Response to FEM Magazine:

Trying to Censor Revolutionaries in Safe Spaces of Empire

By Tala Deloria, Revolution Club, LA

| Revolution Newspaper | revcom.us

 

After The Word on Wednesdays (an open mic poetry venue at UCLA) censored a revolutionary’s poem, we challenged the people attending to a debate about where the framework of intersectionality leads. They did not come to debate, but a contributor to FEM magazine wrote an article about the incident. This is a response to help bring clarity to the contention.

What we have here is two opposing models in contention. One aiming to sweep away oppression and exploitation throughout the planet, and the other aiming to curate the positions of oppressed people within this system—dictating who owns what oppression, and what stories can be told by whom—all of which leaves the world as it is.

The problem, according to this contributor, was that revolutionaries “colonized” their “safe space” by reading a poem dealing with global violence against women, and that a white man should not have read that poem because he has never experienced the trauma it detailed.

If you apply this criterion, even queer women of color living in imperialist countries couldn’t have read the poem! By this logic, it would’ve had to have 23 authors to be legitimate and politically correct. This is farcical and worse, as it can only lead to the stories and experiences of people in oppressed nations going untold. How convenient it is for this system when we can only speak from our own experience, never stepping out of our lanes to empathize with those on whose backs we are living, and instead censoring the telling of their stories in the name of preserving a safe space. A “safe space” which, by the way, you are able to carve out BECAUSE of the imperialist position of the U.S. in the world; a “safe space” which in the face of this incident, you enforced by calling the repressive force of the state—the pigs (UCPD)!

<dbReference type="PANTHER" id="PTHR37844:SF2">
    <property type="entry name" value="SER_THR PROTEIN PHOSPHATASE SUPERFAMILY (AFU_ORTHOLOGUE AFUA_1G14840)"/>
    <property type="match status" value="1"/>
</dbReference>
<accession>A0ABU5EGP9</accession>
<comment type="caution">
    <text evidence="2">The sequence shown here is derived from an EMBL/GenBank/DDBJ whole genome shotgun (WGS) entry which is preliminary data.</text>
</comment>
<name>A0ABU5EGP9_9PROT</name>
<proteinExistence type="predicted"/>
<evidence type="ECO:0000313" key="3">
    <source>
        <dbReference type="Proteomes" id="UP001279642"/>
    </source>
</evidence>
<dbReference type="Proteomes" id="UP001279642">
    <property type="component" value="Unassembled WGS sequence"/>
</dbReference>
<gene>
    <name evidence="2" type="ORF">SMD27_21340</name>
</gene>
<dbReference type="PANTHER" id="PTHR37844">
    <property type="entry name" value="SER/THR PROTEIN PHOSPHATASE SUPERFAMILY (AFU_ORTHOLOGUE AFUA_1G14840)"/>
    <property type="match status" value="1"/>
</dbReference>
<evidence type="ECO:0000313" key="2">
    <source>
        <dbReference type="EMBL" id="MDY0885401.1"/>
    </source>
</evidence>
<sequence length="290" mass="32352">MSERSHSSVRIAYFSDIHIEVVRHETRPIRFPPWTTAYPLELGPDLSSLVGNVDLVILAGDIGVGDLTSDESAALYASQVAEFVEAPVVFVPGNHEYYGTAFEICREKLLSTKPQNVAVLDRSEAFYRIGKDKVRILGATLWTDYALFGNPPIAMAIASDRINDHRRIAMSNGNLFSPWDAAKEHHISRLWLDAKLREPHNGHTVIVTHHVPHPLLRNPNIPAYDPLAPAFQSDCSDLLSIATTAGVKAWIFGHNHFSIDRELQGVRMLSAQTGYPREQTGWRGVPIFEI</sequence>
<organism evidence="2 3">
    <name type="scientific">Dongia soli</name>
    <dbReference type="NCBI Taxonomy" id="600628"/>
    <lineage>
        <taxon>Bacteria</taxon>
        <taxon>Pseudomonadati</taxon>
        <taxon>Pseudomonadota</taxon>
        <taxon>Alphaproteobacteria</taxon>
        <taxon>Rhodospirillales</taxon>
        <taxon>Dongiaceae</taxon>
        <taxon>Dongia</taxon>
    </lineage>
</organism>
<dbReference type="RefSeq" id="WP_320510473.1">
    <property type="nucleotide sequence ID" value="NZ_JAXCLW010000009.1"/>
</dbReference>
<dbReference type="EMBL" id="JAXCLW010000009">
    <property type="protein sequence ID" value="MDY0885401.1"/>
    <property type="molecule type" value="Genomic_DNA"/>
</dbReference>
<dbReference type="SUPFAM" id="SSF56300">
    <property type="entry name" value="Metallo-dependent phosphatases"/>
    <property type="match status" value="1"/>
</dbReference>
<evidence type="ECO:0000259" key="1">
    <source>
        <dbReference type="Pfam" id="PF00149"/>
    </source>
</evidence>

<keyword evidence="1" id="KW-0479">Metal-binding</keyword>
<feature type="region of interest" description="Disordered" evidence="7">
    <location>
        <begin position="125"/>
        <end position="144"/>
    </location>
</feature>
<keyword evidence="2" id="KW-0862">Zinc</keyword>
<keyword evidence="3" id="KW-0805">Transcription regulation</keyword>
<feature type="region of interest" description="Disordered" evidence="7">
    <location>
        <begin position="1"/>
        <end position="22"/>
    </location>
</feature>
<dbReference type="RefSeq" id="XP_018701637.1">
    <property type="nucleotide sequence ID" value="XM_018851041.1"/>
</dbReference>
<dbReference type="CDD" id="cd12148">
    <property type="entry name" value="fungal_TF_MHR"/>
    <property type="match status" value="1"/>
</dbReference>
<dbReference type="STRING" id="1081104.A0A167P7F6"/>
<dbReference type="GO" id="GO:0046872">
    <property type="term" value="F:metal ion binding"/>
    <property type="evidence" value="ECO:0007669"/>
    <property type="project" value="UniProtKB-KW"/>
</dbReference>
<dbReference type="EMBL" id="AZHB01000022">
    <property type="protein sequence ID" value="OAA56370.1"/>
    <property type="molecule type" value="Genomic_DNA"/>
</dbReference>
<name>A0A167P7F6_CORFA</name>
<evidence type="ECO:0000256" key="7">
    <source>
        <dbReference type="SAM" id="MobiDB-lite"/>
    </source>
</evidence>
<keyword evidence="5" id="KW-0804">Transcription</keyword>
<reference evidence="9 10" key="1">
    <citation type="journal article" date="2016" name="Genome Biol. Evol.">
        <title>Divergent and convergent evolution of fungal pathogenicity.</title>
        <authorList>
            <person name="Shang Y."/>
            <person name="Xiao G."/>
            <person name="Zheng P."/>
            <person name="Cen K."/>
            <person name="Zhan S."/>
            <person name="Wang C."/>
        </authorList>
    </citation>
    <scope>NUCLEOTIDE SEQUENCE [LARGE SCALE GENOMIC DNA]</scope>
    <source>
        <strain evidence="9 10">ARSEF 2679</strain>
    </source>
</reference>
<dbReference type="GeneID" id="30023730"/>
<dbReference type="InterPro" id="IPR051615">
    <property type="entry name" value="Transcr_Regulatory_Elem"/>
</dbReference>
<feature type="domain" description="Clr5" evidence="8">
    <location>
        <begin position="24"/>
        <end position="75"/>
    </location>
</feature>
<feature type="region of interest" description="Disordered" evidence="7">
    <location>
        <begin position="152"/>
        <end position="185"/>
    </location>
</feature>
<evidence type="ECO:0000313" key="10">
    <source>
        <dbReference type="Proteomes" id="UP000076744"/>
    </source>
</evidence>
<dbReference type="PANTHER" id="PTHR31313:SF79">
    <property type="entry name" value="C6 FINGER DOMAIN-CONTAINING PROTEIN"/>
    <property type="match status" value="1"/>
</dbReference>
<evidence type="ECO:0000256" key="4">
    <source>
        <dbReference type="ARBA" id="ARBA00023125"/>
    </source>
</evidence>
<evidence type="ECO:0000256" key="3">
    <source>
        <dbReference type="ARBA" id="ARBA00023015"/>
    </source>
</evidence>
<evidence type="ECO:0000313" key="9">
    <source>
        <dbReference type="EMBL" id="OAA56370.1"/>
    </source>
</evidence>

Further, if you think what happened at The Word was “colonization,” please go study what King Leopold and friends did to the Congolese people, what Cortez did throughout Latin America, what the British did in India. Your comparison would almost be funny if it wasn’t so insulting.

A white man empathizing with and reading a poem about violence against women is not violence just because it triggered your narrow worldview and made you uncomfortable. Comparing THIS to what the U.S. does all over the world—dropping drone bombs on babies, using rape as a tool of war, plundering the people and the planet in its search for riches and power—trivializes ACTUAL colonial and imperialist violence. The only way you can consider this a legitimate comparison is if you’re stewing in American chauvinism. So please, pick yourself up out of that BS and get real!

This isn’t to say artists shouldn’t have spaces to express themselves, but let’s set different standards here, and ironically, applying your criteria would mean the end of art! Think about it.

If we really want to end oppression, we need EVERYONE to speak out about the experiences of the people of the world. We must welcome everyone who wants to join the fight because that’s what it’s going to take to get free—uniting everyone who can be united in a revolutionary movement to overthrow the system that enforces relations of masters and slaves, exploiters and exploited, to get beyond this dynamic once and for all.

The second thread of the argument is that: “Only a white man’s worldview could select class and imperialism as the only relevant axes of oppression; only a white man could fail to understand that race, gender, and sexuality are the raw material for our capitalist and militaristic institutions.”